Parnell Grocery sells before it closes doors
In a bizarre twist of fate and time, the Parnell Grocery store on 5 Mile Road in Grattan Township changed hands before it even closed its doors on June 14th.
There was no sign for sale on the property across from Saint Pat’s Church, only an orange sheet of paper appeared on the door on Monday before the closing. It read:
“We will be closing after 43 years in business. Thank you for all these years.”
Owner Robert Grile said the capital investment into the new building just got to be too much to bear, on top of the licensing fees and overhead costs associated with the coolers.
“It was a good run, but we’ve had enough,” he said.
Son Matt, who worked the morning shift, agreed.
“I haven’t had vacation for more than three days in a row as long as I can remember,” he said.
Industry insiders say every store has a unique story to tell. Here is the story of the Parnell Grocery from its beginnings until the present.
Most area residents remember the old dilapidated building sitting right on the side of 5 Mile Road housing the original grocery. It had the old bulky oval-like coolers with yellowish handles and three short aisles of groceries.
But, in an era long before supermarkets, the store was truly a grocery carrying meats and cheeses.
“We had a wide array of products,” Grile.
Virginia and Robert Grile purchased the building in May of 1970. The store was one of the few remaining commercial buildings, along with a gas station next door; both are long gone now.
“I don’t miss it,” said Grile standing behind the counter of the brand new store soon after it opened in 2002. A wooden board with the engraved word Parnell decorating the wall, was all that remained from the old store. But, looking back now, Grile said that the new 3,500 square-foot may have been just too big.
“I wanted to sell, but I was forced to build,” he said.
The old building was too deteriorated, and the licenses would not transfer.
Grile has a long history in the grocery business dating back to 1965 when he ran the Midnight Stop in Grand Rapids. And the business has become Grile’s life. His wife Virginia attested to that.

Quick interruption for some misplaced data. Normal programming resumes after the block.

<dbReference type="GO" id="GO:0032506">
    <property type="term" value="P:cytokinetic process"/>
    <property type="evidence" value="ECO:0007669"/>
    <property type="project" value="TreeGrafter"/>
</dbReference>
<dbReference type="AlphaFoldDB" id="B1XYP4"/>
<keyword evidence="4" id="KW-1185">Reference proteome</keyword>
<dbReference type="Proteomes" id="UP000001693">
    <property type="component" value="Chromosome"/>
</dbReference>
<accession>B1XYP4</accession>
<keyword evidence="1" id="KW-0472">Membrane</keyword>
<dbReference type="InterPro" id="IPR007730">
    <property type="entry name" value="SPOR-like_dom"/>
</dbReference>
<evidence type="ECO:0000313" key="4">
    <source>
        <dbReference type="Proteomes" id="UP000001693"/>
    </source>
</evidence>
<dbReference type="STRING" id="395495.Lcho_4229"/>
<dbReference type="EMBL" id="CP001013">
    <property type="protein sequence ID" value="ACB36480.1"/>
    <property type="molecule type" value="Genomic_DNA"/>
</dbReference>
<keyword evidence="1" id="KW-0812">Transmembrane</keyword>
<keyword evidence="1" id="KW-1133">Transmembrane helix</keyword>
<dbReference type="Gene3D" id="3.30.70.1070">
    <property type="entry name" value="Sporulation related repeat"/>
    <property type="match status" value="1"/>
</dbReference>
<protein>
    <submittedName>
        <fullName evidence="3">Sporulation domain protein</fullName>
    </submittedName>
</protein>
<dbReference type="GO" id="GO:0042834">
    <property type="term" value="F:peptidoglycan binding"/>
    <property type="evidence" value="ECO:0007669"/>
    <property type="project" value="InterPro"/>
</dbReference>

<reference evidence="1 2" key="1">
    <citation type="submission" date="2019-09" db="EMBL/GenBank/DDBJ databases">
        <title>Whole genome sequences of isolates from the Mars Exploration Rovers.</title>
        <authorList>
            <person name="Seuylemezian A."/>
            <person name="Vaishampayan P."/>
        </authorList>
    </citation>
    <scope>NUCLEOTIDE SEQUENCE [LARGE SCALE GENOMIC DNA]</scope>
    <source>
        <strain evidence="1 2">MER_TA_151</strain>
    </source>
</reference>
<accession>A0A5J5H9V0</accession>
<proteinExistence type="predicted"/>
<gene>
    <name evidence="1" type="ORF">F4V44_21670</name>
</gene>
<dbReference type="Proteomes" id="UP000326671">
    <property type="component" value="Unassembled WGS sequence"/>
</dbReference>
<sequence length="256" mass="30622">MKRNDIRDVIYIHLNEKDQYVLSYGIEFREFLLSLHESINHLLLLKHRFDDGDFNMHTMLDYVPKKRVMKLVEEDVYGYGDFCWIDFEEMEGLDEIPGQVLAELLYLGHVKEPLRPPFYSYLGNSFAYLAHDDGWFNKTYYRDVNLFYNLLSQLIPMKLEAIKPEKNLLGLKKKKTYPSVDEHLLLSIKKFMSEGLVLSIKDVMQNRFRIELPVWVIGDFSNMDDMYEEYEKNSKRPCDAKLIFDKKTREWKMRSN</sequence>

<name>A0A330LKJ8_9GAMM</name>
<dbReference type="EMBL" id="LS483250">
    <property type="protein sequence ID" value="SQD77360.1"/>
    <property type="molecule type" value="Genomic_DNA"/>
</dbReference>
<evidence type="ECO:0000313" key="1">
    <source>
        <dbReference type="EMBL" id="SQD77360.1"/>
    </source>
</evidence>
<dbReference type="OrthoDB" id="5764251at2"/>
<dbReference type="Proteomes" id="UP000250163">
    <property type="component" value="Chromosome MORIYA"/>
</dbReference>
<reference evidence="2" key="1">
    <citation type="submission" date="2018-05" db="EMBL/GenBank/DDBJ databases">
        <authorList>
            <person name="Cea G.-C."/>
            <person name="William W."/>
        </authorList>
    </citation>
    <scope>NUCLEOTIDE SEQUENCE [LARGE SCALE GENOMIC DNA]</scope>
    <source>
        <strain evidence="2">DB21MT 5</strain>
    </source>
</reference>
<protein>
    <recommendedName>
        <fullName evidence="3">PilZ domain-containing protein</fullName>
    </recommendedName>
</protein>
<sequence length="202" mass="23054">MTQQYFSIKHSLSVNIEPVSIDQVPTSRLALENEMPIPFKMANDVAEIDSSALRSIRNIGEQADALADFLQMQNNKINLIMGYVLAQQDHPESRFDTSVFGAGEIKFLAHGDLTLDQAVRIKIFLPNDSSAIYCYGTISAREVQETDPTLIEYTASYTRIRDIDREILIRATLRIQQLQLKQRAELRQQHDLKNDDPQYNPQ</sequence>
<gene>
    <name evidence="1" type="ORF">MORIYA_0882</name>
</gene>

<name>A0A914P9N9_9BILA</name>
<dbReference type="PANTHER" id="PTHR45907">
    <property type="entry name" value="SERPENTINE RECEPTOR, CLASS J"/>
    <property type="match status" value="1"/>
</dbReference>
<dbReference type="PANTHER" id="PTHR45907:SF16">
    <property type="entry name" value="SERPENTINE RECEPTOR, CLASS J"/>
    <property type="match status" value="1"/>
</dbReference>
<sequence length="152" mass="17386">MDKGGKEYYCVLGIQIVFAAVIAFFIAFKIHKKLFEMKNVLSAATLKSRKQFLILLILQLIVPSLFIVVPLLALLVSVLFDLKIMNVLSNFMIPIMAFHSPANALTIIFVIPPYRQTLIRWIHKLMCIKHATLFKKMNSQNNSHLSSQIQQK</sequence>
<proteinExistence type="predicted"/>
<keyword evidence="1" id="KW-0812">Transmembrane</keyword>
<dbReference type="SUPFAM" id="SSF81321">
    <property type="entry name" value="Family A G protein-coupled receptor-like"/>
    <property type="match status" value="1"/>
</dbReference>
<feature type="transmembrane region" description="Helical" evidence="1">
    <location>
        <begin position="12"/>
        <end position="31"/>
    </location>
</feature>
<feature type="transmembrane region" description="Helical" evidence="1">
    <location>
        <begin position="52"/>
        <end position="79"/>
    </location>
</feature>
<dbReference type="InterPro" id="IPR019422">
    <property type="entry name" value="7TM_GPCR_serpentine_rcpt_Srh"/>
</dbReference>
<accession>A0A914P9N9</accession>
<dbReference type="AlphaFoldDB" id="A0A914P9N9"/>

“The store has taken always precedence over the family,” she said. “I married into the business.”
It took a lot of perseverance to make the business with small profit margin work for the entire family. But Grile still managed to get involved with St. Pat’s school and co-chair the parish festival since all their five children attended the private school. On top of that four out of five children have a college education. At some point they all worked at the store.
Grile, who really wanted to be an electrician or an engineer, has always put in long hours into the store. Based on customers’ needs, and if there was a shortage of a particular brand, he would drive to Grand Rapids to get the goods.
He always took good care of his customers even giving them a ride home, when their car wouldn’t start.
“I would do this for any of my customers,” he said.
Also known as a rebel among the area customers and the Grattan Township Board, Grile fought to have a sign by the road.
“It puts us at a competitive disadvantage,” Matt said.
The store was a chatterbox for old timers, who gathered there for morning coffee and talk. Grile was outspoken about politics, even though not in front of just anyone.
“I will miss the customers,” said Grile.
Copyright © 2013 story and photo by Emma Palova